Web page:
Propagation fo a wave in a fluid mass, through the superincumbent solid crust and then through the sea; by
"CH represents the surface of the sea; BqH the sea bottom to the coast line through H; DK the lower surface of the solid crust. The lines, such as Opqr, are the directions of propagation of the wave at each point of those lines respectively, and show how the wave is refracted in passing out of one medium into another. The consecutive fronts of the wave are represented by the curved lines, which meet all the directions previously mentioned at right angles. It is supposed that, in these three media, the velocity of propagation is least in the water, greatest in the solid crust, and intermediate in the subjacent fluid."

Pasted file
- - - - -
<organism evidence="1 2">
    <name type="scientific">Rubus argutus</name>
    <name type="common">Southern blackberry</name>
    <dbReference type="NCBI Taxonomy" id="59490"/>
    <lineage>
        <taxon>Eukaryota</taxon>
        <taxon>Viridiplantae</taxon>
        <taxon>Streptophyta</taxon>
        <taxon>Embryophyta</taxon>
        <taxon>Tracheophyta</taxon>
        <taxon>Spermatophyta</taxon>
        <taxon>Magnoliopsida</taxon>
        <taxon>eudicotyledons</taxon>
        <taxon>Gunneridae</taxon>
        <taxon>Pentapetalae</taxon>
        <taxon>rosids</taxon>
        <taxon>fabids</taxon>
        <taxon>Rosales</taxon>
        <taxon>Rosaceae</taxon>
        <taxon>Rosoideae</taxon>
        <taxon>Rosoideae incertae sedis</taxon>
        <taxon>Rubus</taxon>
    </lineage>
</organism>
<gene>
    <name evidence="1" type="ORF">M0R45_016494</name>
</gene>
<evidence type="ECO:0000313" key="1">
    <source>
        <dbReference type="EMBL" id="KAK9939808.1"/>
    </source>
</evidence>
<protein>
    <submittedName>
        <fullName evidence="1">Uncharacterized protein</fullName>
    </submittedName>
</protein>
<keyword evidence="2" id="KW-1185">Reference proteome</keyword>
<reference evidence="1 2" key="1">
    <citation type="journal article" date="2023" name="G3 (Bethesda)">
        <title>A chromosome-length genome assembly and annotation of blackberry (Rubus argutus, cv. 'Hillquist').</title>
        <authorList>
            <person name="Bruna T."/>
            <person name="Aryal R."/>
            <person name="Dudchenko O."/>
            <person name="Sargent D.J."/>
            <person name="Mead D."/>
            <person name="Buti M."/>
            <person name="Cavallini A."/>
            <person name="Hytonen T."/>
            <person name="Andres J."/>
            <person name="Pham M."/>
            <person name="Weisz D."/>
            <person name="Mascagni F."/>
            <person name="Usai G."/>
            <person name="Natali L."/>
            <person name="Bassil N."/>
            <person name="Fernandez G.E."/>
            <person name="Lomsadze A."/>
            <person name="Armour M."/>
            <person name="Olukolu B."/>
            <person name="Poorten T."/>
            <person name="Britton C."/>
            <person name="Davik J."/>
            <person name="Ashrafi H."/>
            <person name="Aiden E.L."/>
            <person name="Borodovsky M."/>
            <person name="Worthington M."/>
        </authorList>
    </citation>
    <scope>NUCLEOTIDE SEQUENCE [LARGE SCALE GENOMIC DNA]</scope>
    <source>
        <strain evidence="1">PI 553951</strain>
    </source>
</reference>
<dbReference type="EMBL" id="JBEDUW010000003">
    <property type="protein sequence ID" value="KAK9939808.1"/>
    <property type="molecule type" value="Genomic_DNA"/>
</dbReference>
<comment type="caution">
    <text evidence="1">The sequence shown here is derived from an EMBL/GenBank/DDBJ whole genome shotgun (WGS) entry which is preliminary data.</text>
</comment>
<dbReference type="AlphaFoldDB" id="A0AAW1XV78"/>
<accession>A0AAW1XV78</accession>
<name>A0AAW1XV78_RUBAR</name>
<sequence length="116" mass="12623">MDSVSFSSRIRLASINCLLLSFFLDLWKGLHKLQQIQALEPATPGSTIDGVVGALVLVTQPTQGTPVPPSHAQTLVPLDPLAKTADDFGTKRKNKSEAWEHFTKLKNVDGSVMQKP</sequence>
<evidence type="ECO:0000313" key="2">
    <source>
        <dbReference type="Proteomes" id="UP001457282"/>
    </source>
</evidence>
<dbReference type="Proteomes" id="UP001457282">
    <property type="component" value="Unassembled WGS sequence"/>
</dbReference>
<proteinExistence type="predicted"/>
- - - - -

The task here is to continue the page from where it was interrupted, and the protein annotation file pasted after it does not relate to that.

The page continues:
HOPKINS, W.: On the Theories of Elevation and Earthquakes. Report of the Seventeenth Meeting of the British Association for the Advancement of Science. Held at Oxford in June 1847, London. John Murray 1848, p. 10.
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